In Lecture 2, representatives from academia gave lectures on research issues and prospects. Mr. Akihiro Umezawa, Board Member of the Japanese Society for Regenerative Medicine and Director of the National Center for Child Health and Development, introduced his research topic, "Current situation and future prospects for clinical applications of embryonic stem cells (ES cells)." According to Mr. Umezawa, overseas research on regenerative medicine is more advanced than in Japan, and a number of areas, including ophthalmologic conditions, diabetes, and heart failure are being studied. Meanwhile, although Japan had a late start, the ban on the clinical application of human ES cells was lifted in 2014, which led to the more than 70 studies currently being planned. Mr. Umezawa himself is also designing a regenerative study on urea cycle disorders. At the end of lecture, he showed his determination to fight diseases together with patients.
The next speaker, Mr. Takashi Yamamoto, Professor of Life Science, Graduate School of Science at Hiroshima University, explained studies on genome editing and the situation in Japan. According to Mr. Yamamoto, genome editing that promotes genome modification by cutting the DNA at a specific sequence is a very important technique in studies for developing disease model cells or animals, unraveling mechanisms, inducing cancers and regenerative medicine. However, Japan has fallen far behind other nations in the amount of genome editing research in non-clinical and clinical settings. Currently, Japan is left in the dust of other countries, such as the United States, France, and China, in terms of the amount of applications by nation. In the lecture, Mr. Yamamoto presented his opinion that although basic patents in genome editing had been made by the United States, Japan should look into applications, such as diagnostics or treatments, and aim toward such technological developments.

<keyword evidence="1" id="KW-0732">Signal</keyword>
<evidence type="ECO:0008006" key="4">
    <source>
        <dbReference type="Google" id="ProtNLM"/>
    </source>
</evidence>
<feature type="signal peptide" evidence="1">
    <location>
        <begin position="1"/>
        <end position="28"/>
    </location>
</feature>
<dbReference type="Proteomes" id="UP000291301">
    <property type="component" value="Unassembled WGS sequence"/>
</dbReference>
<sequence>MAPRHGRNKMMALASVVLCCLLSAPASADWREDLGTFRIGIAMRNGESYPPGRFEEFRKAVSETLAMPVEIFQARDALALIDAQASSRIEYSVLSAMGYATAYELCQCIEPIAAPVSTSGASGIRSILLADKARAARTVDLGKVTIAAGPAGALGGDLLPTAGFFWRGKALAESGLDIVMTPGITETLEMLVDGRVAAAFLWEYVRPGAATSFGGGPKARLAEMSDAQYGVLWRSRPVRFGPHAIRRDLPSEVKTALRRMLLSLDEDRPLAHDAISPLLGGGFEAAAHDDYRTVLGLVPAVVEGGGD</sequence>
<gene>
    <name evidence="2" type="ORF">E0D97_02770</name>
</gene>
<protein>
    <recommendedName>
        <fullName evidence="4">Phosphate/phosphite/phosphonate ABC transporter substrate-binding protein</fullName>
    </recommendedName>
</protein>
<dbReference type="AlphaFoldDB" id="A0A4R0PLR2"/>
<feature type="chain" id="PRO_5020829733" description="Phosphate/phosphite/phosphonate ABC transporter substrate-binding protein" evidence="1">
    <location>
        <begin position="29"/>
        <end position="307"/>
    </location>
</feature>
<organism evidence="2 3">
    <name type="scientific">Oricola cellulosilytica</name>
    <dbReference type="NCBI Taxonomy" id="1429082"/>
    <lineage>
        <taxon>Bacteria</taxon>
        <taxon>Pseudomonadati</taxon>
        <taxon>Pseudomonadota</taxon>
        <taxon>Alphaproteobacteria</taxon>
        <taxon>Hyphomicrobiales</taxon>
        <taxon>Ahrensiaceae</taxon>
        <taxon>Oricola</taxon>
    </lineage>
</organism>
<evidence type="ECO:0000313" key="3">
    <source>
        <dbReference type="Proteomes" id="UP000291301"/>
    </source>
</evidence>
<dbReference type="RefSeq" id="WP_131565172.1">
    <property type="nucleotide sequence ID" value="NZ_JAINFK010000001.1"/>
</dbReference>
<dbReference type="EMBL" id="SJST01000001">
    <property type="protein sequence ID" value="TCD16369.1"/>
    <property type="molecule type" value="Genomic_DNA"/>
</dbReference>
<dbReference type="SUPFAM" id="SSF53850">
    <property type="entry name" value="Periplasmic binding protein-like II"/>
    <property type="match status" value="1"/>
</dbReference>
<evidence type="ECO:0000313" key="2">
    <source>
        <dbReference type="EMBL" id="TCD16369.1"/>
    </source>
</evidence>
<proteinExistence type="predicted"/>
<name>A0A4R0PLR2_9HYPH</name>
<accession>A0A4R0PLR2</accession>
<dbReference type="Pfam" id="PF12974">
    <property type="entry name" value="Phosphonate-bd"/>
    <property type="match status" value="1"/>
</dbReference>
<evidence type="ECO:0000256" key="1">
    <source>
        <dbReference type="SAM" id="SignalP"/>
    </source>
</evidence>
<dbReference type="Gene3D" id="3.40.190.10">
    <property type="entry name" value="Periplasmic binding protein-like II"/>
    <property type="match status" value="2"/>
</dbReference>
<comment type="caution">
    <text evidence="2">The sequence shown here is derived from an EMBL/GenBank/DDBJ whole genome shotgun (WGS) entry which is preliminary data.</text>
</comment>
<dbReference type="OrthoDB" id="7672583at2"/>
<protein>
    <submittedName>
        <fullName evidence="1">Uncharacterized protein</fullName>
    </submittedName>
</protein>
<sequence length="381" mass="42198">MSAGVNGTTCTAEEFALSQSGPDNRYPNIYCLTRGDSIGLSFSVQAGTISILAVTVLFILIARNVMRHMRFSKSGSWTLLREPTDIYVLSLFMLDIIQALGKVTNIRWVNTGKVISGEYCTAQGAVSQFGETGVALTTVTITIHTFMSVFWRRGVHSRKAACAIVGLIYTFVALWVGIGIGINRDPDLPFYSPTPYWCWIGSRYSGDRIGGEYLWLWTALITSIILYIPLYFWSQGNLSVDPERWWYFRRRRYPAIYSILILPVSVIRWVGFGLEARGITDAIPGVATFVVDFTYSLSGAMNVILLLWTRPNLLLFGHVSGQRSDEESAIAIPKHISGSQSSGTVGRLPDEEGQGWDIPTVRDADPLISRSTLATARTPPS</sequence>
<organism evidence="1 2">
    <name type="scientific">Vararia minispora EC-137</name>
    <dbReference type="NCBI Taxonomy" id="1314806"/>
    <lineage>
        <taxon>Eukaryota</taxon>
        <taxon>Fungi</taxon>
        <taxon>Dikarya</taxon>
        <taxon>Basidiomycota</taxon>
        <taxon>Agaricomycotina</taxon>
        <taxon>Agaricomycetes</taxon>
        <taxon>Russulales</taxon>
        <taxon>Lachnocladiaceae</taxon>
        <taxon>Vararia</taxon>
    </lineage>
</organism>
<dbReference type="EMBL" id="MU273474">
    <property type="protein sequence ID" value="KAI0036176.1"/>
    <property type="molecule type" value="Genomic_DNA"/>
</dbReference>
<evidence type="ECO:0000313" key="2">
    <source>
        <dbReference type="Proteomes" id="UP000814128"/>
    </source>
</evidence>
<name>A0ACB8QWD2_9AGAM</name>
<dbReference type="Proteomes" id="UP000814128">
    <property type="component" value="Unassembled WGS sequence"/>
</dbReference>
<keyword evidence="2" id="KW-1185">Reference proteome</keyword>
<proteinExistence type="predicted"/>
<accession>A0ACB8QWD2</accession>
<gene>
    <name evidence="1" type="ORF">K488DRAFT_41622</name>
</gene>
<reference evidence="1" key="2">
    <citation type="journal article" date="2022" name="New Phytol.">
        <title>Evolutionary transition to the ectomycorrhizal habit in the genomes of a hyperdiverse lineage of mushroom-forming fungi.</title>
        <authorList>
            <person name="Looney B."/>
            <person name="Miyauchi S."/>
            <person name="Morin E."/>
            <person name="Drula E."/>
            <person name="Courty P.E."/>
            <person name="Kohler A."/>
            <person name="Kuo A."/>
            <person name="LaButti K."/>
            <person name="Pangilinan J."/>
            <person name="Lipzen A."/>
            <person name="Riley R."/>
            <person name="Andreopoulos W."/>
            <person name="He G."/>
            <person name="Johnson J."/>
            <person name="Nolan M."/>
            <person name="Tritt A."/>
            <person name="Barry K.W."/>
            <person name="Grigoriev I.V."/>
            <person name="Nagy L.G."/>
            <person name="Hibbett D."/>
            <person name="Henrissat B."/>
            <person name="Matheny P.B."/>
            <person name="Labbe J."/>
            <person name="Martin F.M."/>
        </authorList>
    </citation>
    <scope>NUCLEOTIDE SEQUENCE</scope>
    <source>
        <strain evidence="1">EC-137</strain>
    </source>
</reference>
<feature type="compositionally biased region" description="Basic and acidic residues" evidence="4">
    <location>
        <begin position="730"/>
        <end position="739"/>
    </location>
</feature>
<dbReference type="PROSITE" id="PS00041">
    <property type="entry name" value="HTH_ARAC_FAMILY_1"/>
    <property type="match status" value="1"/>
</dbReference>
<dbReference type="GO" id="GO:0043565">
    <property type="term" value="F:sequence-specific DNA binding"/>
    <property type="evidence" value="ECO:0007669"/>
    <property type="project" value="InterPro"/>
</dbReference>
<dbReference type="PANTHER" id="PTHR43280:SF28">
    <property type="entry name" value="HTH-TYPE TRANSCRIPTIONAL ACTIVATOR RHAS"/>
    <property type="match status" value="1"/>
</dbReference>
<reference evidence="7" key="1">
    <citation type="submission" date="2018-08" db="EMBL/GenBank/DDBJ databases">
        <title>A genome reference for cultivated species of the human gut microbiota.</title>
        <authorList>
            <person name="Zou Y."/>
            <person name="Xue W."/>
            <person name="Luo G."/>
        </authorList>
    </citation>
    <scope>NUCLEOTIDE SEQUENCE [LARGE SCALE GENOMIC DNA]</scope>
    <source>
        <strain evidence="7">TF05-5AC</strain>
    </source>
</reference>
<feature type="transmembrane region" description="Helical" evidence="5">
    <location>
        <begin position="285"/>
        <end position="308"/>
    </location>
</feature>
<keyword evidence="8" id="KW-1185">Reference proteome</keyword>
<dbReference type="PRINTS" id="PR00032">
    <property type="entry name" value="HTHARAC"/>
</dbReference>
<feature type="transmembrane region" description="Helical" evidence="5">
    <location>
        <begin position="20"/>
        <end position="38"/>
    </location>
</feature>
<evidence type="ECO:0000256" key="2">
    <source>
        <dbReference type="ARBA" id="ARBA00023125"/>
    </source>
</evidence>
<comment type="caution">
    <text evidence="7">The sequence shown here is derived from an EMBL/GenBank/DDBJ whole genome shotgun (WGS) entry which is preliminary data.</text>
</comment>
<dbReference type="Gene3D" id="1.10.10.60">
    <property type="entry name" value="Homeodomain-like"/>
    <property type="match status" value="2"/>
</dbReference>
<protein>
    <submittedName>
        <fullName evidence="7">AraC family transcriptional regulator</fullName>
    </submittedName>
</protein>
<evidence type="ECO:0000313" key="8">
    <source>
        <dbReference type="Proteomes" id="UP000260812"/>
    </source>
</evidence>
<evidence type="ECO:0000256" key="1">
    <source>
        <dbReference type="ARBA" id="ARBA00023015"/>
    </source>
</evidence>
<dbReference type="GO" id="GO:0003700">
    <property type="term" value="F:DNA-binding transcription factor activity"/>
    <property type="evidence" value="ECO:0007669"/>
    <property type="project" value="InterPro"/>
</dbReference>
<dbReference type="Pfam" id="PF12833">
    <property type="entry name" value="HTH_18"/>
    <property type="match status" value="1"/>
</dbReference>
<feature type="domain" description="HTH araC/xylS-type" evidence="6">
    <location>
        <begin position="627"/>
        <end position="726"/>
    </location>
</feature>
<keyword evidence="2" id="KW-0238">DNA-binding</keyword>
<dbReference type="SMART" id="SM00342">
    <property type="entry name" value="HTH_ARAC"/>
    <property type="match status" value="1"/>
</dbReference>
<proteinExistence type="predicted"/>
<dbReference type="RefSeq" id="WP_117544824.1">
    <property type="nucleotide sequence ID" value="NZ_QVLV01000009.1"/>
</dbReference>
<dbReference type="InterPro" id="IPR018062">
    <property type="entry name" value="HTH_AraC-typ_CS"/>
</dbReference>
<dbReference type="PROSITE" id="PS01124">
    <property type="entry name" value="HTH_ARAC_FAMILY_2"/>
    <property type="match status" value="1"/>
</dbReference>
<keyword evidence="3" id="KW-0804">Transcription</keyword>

(Left) Chair for Lecture 2, Mr. Kohji Nishida, Board Member of the Japanese Society for Regenerative Medicine, and Tomohiro Morio, Board Member of the Japanese Society for Regenerative Medicine; (Right) Mr. Takashi Yamamoto, Professor of Life Science, Graduate School of Science at Hiroshima University